Honoring the fallen
For 30 years, Coral Ridge Funeral Home & Cemetery has held a tribute on Memorial Day for those who have made the ultimate sacrifice for this country.
This year was no different, with several hundred people braving the early summer heat to pay tribute in the Veterans Honor Garden along with Gold Star families, city dignitaries and veterans from all branches of the military.
Chuck Warren, program chairman, served as emcee for the event, and said citizens owe the servicemembers “an unending debt of gratitude for the sacrifice they made, the pain they endured and the hardship they suffered to ensure the flame of freedom would never be extinguished.”
Mayor Joe Coviello issued a proclamation and said the day is a reminder of service and sacrifice.
“We enjoy the opportunity to pursue our dreams, move freely, vote, voice our displeasure about government decisions and worship how we choose,” Coviello said. “These freedoms are usually taken for granted, while our servicemembers are sent into harm’s way to protect us from those trying to threaten our way of life.”
Col. Thomas Wagner called Memorial Day a day unlike any other, and told the story of Francis Scott Key and the events that led to his writing the National Anthem.
When Fort McHenry was being bombarded by British artillery at sea, Key was reminded by words spoken by George Washington, said Wagner.
“What sets Americans apart from all other people in the world is he will die on his feet before he lives on his knees,” Wagner said, adding that those who kept the torn-up flag upright were the bodies of American soldiers.
Noreen Chervinski, a veteran advocate, spoke about volunteerism, and State Rep. Spencer Roach, a 20-year veteran of the U.S. Coast Guard, spoke of how many small children were in attendance.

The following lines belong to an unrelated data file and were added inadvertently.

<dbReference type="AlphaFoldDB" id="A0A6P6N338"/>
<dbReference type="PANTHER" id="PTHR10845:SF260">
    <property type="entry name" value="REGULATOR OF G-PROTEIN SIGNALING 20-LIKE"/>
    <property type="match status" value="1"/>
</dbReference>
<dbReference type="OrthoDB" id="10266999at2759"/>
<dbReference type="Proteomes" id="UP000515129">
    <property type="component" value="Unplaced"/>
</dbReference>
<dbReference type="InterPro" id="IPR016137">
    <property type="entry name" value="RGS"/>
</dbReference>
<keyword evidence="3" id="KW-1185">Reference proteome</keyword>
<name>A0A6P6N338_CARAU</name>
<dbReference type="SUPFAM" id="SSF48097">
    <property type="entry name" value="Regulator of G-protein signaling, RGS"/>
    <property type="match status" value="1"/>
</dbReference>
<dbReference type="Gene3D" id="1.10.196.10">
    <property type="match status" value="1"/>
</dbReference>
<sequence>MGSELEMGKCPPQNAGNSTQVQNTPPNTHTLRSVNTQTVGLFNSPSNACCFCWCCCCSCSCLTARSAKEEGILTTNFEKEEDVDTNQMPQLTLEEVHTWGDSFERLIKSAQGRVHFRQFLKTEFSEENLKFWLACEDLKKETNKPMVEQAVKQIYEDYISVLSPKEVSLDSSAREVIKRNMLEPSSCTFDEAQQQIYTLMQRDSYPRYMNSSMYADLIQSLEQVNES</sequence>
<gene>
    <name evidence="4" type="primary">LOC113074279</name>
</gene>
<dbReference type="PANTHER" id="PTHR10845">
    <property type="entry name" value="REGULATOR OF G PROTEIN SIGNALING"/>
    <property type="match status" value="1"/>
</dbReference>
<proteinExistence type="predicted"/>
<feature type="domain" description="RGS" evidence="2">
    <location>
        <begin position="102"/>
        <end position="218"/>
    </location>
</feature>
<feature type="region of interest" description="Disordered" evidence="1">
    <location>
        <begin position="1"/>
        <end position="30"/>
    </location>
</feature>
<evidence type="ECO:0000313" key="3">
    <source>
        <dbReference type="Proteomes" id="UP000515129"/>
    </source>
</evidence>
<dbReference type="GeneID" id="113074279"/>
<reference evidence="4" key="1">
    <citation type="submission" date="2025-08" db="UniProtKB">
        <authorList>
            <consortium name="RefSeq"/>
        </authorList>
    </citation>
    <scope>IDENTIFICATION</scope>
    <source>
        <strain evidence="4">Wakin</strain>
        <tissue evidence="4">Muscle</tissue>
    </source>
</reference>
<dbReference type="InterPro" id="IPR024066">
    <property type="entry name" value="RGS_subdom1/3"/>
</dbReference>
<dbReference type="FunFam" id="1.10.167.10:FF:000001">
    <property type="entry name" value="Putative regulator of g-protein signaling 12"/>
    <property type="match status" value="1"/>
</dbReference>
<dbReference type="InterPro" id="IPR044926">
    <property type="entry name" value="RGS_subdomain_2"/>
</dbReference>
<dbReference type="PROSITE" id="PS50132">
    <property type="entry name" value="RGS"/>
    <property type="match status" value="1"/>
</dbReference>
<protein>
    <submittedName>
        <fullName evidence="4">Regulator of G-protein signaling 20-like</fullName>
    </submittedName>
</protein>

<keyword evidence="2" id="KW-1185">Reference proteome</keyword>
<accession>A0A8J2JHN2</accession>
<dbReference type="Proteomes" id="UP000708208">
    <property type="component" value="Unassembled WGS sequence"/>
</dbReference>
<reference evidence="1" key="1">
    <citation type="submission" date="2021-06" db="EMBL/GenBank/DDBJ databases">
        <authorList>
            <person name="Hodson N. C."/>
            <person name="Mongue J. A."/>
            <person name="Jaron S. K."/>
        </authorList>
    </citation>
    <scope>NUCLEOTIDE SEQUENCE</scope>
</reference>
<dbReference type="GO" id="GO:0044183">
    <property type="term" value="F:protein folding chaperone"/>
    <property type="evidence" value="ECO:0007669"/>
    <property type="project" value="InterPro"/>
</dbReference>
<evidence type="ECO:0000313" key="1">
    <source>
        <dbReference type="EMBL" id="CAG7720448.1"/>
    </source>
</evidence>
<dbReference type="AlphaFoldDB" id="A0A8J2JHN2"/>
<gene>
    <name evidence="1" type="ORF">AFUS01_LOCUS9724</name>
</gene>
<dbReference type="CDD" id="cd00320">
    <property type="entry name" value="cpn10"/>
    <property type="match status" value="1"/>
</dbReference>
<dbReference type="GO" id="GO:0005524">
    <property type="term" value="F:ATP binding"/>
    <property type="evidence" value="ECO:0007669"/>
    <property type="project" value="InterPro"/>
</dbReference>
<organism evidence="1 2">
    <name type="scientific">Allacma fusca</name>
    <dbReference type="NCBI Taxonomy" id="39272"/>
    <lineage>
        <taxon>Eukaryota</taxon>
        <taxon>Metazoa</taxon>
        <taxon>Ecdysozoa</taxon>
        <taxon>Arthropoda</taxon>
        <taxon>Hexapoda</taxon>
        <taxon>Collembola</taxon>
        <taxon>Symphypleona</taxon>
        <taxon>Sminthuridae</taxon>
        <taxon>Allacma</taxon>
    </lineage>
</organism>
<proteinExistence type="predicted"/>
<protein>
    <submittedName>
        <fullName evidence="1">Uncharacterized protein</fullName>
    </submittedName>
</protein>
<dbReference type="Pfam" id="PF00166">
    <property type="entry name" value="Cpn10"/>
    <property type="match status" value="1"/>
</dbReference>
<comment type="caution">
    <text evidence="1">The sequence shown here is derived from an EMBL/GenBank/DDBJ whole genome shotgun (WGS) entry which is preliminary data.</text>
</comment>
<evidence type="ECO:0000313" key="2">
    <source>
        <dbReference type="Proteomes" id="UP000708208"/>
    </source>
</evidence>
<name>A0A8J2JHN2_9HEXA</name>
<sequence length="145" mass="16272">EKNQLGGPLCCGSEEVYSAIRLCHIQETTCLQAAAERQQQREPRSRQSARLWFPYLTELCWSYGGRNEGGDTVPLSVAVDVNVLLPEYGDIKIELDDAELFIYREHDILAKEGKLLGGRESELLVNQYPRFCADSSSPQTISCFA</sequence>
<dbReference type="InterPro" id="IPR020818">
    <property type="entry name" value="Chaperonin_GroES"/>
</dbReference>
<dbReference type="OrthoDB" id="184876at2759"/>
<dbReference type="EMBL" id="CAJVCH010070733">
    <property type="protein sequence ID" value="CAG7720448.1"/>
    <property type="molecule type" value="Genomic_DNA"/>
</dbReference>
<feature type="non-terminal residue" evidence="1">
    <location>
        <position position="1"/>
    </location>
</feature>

“John F. Kennedy said ‘Ask not what your country can do for you, ask what you can do for your country.’ So many of our fallen never even asked, they just did,” Chervinski said. “They were just everyday heroes who displayed bravery and commitment beyond our imagination.”
“Remind these children that under many of these stones lie the bones of people who have given the ultimate sacrifice, but their spirit lives on,” Roach said.
As an added bonus, Gold Star parents William and Margaret Eggers also spoke. Their son, Capt. Daniel Eggers, was killed in action on May 29, 2004, in Afghanistan, Memorial Day weekend.
“Memorial Day has a personal meaning now and the National Anthem has become a hell of a lot more personal,” Eggers said. “When I was asked why, I responded with the last six words of the National Anthem. Those six words should be a slogan for Memorial Day.”
The event featured song from Chazz Lively and Linda Fazioli, who sang the National Anthem and the Armed Forces Medley, and Roy St. Onge, a Vietnam veteran, who sang “God Bless the USA.”
It also included traditional elements such as the wreath ceremony, a flyover from a Douglas DC-3, a gun salute from the VFW Post 8463, and the playing of “Taps.”
Warren said everything went smoothly, as it always does, while lamenting some still don’t know the true meaning of Memorial Day.
“The important thing is getting it out to the young people that it’s about the history,” Warren said. “Everyone showed the reverence for this day. We appreciate everyone who remembered the true meaning of Memorial Day.”
“This is always a great event and really highlights what this day is all about,” Roach said. “I was grateful to see all the young children who came out. We want them to enjoy this day, but appreciate the sacrifices that were made.”